We Are Electric VFX Split

2-11-2018

Since We Are Electric (Indoor) is coming up AND we got 3rd place in the "best aftermovies of 2018" on Festileaks.com, I wanted to do a little special, just like I did with DeWolff.

Every one that ever has done a project with me knows that I like to keep things simple and straight forward. No poehah, no unnecessary crew members, just people that I know what they can do and go for it. We Are Electric Weekender 2018 was no different: just me and Lars on camera, Jurriaan on media management and Tessa running social media. Lars is pretty damn good in catching ambient shots and I'm more of the artist shots guy. Perfect combo for the weekend!

We shot the aftermovie with 3 camera's. I used a Sony FS7 (my go to camera for productions like this) running on S-Log 2, most of the time on 180FPS. Lars shot on his A7SII on Cine4. Why did I choose to let him shoot on that setup? Because it's his rig and knows it through and through. Would it be a heck of a job to colorgrade those to camera's to look alike? Yes, it definitely was!

As a bonus we used the GoPro Fusion 360 camera to add some diversity into the shots. I wanted to work with a 360 cam for a long time now and when the organizer asked me to do something new and fresh with the aftermovie I just had to use it. The up side is that you can shoot and do all the framing in post-production. From wide shots, to "tiny world" shots to ... well basically everything. The down side is that processing these files takes ages. First you got to stitch the footage of the 2 camera's to 1 360 video file and then the editing starts. All in all it takes tons of time, but the result is so awesome if you ask me.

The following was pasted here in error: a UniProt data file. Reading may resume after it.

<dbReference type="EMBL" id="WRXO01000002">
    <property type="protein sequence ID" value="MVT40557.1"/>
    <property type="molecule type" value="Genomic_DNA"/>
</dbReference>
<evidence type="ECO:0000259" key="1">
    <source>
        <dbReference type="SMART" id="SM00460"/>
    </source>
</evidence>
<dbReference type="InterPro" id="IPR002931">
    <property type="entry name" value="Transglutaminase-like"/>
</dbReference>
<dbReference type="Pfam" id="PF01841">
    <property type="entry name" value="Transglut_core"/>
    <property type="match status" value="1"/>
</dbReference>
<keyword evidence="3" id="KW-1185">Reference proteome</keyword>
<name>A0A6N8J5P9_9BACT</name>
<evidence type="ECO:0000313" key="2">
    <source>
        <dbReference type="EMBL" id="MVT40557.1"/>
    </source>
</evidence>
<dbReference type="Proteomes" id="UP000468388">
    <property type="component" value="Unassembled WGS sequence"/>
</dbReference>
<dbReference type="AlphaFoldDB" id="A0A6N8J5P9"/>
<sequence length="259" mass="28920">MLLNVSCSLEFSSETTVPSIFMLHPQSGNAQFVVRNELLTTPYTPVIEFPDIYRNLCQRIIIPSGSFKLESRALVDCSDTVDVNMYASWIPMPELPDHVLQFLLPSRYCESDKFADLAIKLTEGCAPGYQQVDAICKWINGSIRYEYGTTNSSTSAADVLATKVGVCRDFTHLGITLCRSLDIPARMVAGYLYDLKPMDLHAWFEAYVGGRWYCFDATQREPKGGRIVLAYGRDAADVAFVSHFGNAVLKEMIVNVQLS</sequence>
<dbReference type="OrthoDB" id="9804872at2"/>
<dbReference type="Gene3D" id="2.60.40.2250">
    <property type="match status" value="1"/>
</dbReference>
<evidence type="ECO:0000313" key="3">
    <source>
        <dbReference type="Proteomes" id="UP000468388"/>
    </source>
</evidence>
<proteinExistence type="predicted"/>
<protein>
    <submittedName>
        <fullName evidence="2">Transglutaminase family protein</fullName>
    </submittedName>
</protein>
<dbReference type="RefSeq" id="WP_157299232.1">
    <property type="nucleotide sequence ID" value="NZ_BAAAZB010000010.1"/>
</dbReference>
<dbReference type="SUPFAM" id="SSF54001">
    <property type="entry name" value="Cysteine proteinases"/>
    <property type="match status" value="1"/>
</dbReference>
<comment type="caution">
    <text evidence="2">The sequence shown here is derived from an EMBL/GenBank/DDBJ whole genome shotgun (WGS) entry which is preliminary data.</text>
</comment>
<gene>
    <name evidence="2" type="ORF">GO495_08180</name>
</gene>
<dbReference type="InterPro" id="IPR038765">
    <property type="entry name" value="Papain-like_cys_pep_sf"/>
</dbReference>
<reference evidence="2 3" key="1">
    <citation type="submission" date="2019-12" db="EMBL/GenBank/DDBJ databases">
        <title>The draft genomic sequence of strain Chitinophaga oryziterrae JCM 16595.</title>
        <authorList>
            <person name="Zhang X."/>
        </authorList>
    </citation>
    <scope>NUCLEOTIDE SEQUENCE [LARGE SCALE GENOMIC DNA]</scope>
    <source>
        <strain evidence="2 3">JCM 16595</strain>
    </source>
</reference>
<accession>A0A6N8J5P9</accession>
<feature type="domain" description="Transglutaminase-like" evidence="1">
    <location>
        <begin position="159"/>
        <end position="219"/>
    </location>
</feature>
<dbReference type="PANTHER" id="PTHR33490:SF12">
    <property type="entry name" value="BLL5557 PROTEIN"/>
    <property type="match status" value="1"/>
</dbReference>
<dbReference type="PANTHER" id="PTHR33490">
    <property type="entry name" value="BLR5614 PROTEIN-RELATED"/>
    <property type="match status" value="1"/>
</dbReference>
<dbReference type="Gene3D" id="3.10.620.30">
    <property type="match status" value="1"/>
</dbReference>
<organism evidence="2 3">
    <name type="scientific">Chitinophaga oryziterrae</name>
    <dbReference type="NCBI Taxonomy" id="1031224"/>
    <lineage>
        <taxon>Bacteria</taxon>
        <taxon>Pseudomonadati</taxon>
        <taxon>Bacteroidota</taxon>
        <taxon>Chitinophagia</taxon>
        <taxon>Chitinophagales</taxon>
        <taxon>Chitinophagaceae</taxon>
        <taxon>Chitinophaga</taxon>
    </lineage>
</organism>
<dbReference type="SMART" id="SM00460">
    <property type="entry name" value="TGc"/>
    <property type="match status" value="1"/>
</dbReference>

Anyhow, because there were 3 camera's used with 3 totally different color profiles, grading was a nightmare. I wont lie to you, I often cursed while grading, but in the end I think it all turned out great! And to be clear, all clips were graded seperately to get the best result and NOT by applying a LUT to them. I wonder how many people really saw that we used total different cameras. But here it is, the grading and VFX split of the We Are Electric Weekender aftermovie:

Dream jobs: photographing The Drone Racing League

24-10-2018

The Drone Racing League, the Formula One of drone racing. It's run by the company that published a video early 2016 which got me addicted to this "sport of the future". Two and a half years went by and now? Now I'm shooting photo- and video for that USA based company who got me crazy about droneracing in first place.

A drone racing buddy of mine that goes by the nickname of "ShaggyFPV" ended up in this league with his superb drone racing skills. After a few races I asked him if he could put in a good word for me as a photo/videographer. A month went by and I really didn't think anything was coming out of it. Until I suddenly got an email if I possibly had time to shoot the DRL race at BMW World in Munich. After some skype calls and e-mails, I was driving towards Munich on a Friday morning at the end of July. I was so so so super stoked to be part of this gigantic media circus.

I shot some drone races before, some local races, the MWC Shanghai Drone Race and also the DCL final in Berlin in 2017. So I knew the drill for the most part. As a pilot myself I understand racelines (so I know where the drones will be) and get which perspectives are going to end up looking good on a photo. It's a huge advantage and also during the event in Munich it made such a difference in how I could snap some shots. The thing is, in all previous races I could go and stand wherever I wanted, note: everywhere but at my own risk. Not at DRL though, there is a pretty secure system around safety and to be honost, I'm glad they take safety so seriously.